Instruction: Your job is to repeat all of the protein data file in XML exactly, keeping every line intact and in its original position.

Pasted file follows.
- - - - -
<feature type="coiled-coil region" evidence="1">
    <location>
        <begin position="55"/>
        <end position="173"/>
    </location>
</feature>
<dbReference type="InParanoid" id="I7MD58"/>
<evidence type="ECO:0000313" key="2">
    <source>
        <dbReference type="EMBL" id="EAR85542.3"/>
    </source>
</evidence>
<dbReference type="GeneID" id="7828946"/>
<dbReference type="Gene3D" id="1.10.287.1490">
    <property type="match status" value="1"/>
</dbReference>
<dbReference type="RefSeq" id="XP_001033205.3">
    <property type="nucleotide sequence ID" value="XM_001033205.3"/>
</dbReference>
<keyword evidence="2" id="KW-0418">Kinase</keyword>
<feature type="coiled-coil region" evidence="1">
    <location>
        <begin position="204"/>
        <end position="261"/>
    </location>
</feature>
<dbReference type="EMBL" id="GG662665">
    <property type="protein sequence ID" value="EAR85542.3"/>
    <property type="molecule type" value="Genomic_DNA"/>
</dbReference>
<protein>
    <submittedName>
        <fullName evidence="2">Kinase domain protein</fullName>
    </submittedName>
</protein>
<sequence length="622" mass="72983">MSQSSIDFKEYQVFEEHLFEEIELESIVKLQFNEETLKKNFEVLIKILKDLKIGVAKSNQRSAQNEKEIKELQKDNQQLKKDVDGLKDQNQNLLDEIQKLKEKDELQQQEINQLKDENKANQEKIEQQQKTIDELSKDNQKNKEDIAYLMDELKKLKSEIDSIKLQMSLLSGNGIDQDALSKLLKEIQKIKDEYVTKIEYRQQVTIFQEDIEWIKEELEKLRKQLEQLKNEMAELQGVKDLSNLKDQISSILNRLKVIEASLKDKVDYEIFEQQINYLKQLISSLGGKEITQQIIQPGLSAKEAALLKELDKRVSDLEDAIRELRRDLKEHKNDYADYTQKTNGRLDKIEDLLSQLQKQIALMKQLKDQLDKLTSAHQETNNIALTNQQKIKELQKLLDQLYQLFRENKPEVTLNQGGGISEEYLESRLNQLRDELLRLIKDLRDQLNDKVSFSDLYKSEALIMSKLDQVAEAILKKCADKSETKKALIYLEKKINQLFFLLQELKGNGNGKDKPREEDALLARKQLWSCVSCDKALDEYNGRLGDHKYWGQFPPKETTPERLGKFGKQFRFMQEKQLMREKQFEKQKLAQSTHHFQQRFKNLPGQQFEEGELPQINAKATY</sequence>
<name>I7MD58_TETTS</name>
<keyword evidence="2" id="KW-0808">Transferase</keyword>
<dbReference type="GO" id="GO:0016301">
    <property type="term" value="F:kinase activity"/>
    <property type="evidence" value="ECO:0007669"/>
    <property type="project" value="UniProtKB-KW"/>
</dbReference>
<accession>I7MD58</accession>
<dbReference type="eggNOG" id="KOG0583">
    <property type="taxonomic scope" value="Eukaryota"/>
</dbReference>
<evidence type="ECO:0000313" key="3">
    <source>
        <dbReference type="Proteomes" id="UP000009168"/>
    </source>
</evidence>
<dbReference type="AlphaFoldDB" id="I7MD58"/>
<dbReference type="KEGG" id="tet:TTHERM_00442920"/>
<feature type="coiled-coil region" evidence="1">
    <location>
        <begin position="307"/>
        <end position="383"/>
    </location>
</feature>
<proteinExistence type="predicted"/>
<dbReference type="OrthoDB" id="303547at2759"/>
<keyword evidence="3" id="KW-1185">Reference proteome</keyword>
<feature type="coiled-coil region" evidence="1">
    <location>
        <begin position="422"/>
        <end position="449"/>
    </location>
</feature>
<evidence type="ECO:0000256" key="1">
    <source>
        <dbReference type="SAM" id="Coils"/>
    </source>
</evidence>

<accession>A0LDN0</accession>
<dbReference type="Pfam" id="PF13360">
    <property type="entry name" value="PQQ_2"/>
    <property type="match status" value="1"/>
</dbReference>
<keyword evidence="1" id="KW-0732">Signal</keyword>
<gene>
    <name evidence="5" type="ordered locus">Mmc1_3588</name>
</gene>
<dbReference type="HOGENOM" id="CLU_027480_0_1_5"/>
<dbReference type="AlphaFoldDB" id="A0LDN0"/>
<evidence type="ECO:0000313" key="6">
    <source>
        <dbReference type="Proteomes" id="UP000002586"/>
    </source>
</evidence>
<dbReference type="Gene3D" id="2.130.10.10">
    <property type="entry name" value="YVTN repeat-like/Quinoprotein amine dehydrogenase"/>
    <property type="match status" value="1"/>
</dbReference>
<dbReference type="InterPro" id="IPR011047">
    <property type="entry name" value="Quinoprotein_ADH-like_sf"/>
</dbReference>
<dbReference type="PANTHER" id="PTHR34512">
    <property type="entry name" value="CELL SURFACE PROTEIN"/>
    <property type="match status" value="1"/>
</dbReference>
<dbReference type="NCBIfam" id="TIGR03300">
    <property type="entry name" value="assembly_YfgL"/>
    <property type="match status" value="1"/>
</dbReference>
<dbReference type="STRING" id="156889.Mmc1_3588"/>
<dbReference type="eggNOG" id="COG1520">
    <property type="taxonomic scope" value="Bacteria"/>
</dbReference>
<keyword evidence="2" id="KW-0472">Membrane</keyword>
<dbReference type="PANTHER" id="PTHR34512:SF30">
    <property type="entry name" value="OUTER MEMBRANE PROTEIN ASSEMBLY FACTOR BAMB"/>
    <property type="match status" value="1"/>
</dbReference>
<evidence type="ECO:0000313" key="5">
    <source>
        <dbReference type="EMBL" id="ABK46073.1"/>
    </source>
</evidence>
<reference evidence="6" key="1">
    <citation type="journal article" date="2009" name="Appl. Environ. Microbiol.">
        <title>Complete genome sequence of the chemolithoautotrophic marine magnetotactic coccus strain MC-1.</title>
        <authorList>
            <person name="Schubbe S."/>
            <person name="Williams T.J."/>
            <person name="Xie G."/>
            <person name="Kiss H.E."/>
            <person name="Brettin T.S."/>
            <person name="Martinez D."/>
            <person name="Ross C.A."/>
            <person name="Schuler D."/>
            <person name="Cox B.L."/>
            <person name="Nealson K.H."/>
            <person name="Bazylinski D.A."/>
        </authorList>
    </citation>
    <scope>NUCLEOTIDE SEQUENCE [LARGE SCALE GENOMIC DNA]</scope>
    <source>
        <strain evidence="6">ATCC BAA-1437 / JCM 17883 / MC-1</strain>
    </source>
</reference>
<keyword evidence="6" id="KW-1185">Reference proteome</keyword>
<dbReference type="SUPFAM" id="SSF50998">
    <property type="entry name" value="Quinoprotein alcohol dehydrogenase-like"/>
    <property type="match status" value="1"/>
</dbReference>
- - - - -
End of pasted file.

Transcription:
<feature type="coiled-coil region" evidence="1">
    <location>
        <begin position="55"/>
        <end position="173"/>
    </location>
</feature>
<dbReference type="InParanoid" id="I7MD58"/>
<evidence type="ECO:0000313" key="2">
    <source>
        <dbReference type="EMBL" id="EAR85542.3"/>
    </source>
</evidence>
<dbReference type="GeneID" id="7828946"/>
<dbReference type="Gene3D" id="1.10.287.1490">
    <property type="match status" value="1"/>
</dbReference>
<dbReference type="RefSeq" id="XP_001033205.3">
    <property type="nucleotide sequence ID" value="XM_001033205.3"/>
</dbReference>
<keyword evidence="2" id="KW-0418">Kinase</keyword>
<feature type="coiled-coil region" evidence="1">
    <location>
        <begin position="204"/>
        <end position="261"/>
    </location>
</feature>
<dbReference type="EMBL" id="GG662665">
    <property type="protein sequence ID" value="EAR85542.3"/>
    <property type="molecule type" value="Genomic_DNA"/>
</dbReference>
<protein>
    <submittedName>
        <fullName evidence="2">Kinase domain protein</fullName>
    </submittedName>
</protein>
<sequence length="622" mass="72983">MSQSSIDFKEYQVFEEHLFEEIELESIVKLQFNEETLKKNFEVLIKILKDLKIGVAKSNQRSAQNEKEIKELQKDNQQLKKDVDGLKDQNQNLLDEIQKLKEKDELQQQEINQLKDENKANQEKIEQQQKTIDELSKDNQKNKEDIAYLMDELKKLKSEIDSIKLQMSLLSGNGIDQDALSKLLKEIQKIKDEYVTKIEYRQQVTIFQEDIEWIKEELEKLRKQLEQLKNEMAELQGVKDLSNLKDQISSILNRLKVIEASLKDKVDYEIFEQQINYLKQLISSLGGKEITQQIIQPGLSAKEAALLKELDKRVSDLEDAIRELRRDLKEHKNDYADYTQKTNGRLDKIEDLLSQLQKQIALMKQLKDQLDKLTSAHQETNNIALTNQQKIKELQKLLDQLYQLFRENKPEVTLNQGGGISEEYLESRLNQLRDELLRLIKDLRDQLNDKVSFSDLYKSEALIMSKLDQVAEAILKKCADKSETKKALIYLEKKINQLFFLLQELKGNGNGKDKPREEDALLARKQLWSCVSCDKALDEYNGRLGDHKYWGQFPPKETTPERLGKFGKQFRFMQEKQLMREKQFEKQKLAQSTHHFQQRFKNLPGQQFEEGELPQINAKATY</sequence>
<name>I7MD58_TETTS</name>
<keyword evidence="2" id="KW-0808">Transferase</keyword>
<dbReference type="GO" id="GO:0016301">
    <property type="term" value="F:kinase activity"/>
    <property type="evidence" value="ECO:0007669"/>
    <property type="project" value="UniProtKB-KW"/>
</dbReference>
<accession>I7MD58</accession>
<dbReference type="eggNOG" id="KOG0583">
    <property type="taxonomic scope" value="Eukaryota"/>
</dbReference>
<evidence type="ECO:0000313" key="3">
    <source>
        <dbReference type="Proteomes" id="UP000009168"/>
    </source>
</evidence>
<dbReference type="AlphaFoldDB" id="I7MD58"/>
<dbReference type="KEGG" id="tet:TTHERM_00442920"/>
<feature type="coiled-coil region" evidence="1">
    <location>
        <begin position="307"/>
        <end position="383"/>
    </location>
</feature>
<proteinExistence type="predicted"/>
<dbReference type="OrthoDB" id="303547at2759"/>
<keyword evidence="3" id="KW-1185">Reference proteome</keyword>
<feature type="coiled-coil region" evidence="1">
    <location>
        <begin position="422"/>
        <end position="449"/>
    </location>
</feature>
<evidence type="ECO:0000256" key="1">
    <source>
        <dbReference type="SAM" id="Coils"/>
    </source>
</evidence>

<accession>A0LDN0</accession>
<dbReference type="Pfam" id="PF13360">
    <property type="entry name" value="PQQ_2"/>
    <property type="match status" value="1"/>
</dbReference>
<keyword evidence="1" id="KW-0732">Signal</keyword>
<gene>
    <name evidence="5" type="ordered locus">Mmc1_3588</name>
</gene>
<dbReference type="HOGENOM" id="CLU_027480_0_1_5"/>
<dbReference type="AlphaFoldDB" id="A0LDN0"/>
<evidence type="ECO:0000313" key="6">
    <source>
        <dbReference type="Proteomes" id="UP000002586"/>
    </source>
</evidence>
<dbReference type="Gene3D" id="2.130.10.10">
    <property type="entry name" value="YVTN repeat-like/Quinoprotein amine dehydrogenase"/>
    <property type="match status" value="1"/>
</dbReference>
<dbReference type="InterPro" id="IPR011047">
    <property type="entry name" value="Quinoprotein_ADH-like_sf"/>
</dbReference>
<dbReference type="PANTHER" id="PTHR34512">
    <property type="entry name" value="CELL SURFACE PROTEIN"/>
    <property type="match status" value="1"/>
</dbReference>
<dbReference type="NCBIfam" id="TIGR03300">
    <property type="entry name" value="assembly_YfgL"/>
    <property type="match status" value="1"/>
</dbReference>
<dbReference type="STRING" id="156889.Mmc1_3588"/>
<dbReference type="eggNOG" id="COG1520">
    <property type="taxonomic scope" value="Bacteria"/>
</dbReference>
<keyword evidence="2" id="KW-0472">Membrane</keyword>
<dbReference type="PANTHER" id="PTHR34512:SF30">
    <property type="entry name" value="OUTER MEMBRANE PROTEIN ASSEMBLY FACTOR BAMB"/>
    <property type="match status" value="1"/>
</dbReference>
<evidence type="ECO:0000313" key="5">
    <source>
        <dbReference type="EMBL" id="ABK46073.1"/>
    </source>
</evidence>
<reference evidence="6" key="1">
    <citation type="journal article" date="2009" name="Appl. Environ. Microbiol.">
        <title>Complete genome sequence of the chemolithoautotrophic marine magnetotactic coccus strain MC-1.</title>
        <authorList>
            <person name="Schubbe S."/>
            <person name="Williams T.J."/>
            <person name="Xie G."/>
            <person name="Kiss H.E."/>
            <person name="Brettin T.S."/>
            <person name="Martinez D."/>
            <person name="Ross C.A."/>
            <person name="Schuler D."/>
            <person name="Cox B.L."/>
            <person name="Nealson K.H."/>
            <person name="Bazylinski D.A."/>
        </authorList>
    </citation>
    <scope>NUCLEOTIDE SEQUENCE [LARGE SCALE GENOMIC DNA]</scope>
    <source>
        <strain evidence="6">ATCC BAA-1437 / JCM 17883 / MC-1</strain>
    </source>
</reference>
<keyword evidence="6" id="KW-1185">Reference proteome</keyword>
<dbReference type="SUPFAM" id="SSF50998">
    <property type="entry name" value="Quinoprotein alcohol dehydrogenase-like"/>
    <property type="match status" value="1"/>
</dbReference>